- Testing. There's a wide variety of tests that can be run to determine whether the security of an application and its underlying technology can be compromised. This class of operations-management cloud services is available from a number of companies, including McAfee, Perfecto, SecNap, and WhiteHat. What security testing is required for each application in your portfolio?
- Compliance. Two of the more well-known compliance standards are PCI DSS and HIPAA. PCI DSS provides guidance for the credit-card industry as to a minimum required set of security controls. Under HIPAA, the federal government developed privacy principles and security guidelines for health-care patients, health-care organizations, and service providers. How these standards apply to your enterprise will define the security requirements for your applications.
- Privacy. As we move from an anonymous Internet to a notorious one (with Facebook leading the way), privacy issues must be considered in any application. Privacy entails the ability of individuals or groups to control information about identity and behavior and thereby reveal it selectively. Clearly, any consumer-facing application must be able to both protect the privacy of personal information and offer the individual choice over its use.
- Education. The final pillar is education. Since the days of the Great Wall, the individual is the weakest point in any security system. Clicking on e-mails or links that you shouldn't, putting your passwords on sticky notes, giving up control of your PC to someone who sounds important — these are all activities that can defeat the most sophisticated security system. The only way to prevent these dangerous practices is by training; by education. So whether it's your own staff or the personnel of your cloud service provider, make sure they're educated about security.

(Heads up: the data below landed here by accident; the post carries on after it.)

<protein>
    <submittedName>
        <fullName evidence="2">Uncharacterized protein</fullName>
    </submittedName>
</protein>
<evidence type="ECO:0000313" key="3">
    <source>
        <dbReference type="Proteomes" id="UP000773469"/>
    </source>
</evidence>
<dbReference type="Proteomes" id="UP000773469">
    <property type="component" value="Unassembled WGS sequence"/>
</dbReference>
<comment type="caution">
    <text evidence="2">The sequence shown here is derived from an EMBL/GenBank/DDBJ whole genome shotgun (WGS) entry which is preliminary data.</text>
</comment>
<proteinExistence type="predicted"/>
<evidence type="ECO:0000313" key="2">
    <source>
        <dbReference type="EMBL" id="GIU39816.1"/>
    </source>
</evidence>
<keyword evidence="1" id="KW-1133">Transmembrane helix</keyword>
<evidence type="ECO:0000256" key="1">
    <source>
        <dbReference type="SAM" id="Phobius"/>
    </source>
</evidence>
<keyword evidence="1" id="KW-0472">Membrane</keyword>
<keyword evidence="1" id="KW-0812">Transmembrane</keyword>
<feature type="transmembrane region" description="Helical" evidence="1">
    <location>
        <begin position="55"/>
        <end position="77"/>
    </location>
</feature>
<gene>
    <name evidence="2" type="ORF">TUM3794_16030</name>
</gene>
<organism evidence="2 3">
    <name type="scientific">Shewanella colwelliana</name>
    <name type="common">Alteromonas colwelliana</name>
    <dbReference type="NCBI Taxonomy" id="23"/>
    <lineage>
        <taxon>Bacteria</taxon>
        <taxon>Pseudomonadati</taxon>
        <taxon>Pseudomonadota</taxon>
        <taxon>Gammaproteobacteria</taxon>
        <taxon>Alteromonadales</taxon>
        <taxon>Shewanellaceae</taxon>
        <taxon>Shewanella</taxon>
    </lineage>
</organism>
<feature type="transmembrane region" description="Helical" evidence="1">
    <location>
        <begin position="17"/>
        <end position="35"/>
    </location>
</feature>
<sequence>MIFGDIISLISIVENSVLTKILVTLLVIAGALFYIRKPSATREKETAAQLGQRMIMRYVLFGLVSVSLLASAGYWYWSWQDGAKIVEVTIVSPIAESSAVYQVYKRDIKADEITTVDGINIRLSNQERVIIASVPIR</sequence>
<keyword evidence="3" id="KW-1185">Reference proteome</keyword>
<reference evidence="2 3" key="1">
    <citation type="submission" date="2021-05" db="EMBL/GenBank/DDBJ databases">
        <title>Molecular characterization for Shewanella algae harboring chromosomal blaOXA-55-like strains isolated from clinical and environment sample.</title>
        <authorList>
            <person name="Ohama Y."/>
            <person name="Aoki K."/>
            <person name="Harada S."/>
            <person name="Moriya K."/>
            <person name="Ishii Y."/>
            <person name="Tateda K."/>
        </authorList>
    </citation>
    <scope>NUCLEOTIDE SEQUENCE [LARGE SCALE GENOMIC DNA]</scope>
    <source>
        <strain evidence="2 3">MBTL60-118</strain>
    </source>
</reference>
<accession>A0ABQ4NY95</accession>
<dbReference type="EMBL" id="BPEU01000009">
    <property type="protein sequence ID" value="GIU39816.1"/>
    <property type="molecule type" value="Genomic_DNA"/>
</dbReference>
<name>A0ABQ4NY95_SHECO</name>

The statements "the public cloud is insecure" or "multitenancy is not secure" convey a very unsophisticated view of a very complex topic. My hope is that when you purchase cloud services, you'll have defined security based on these seven pillars so you'll be able to say, "It's safe" and have confidence that you know what you're talking about.
Timothy Chou teaches cloud computing at Stanford University. He is the former president of Oracle On Demand and the author of Cloud: Seven Clear Business Models.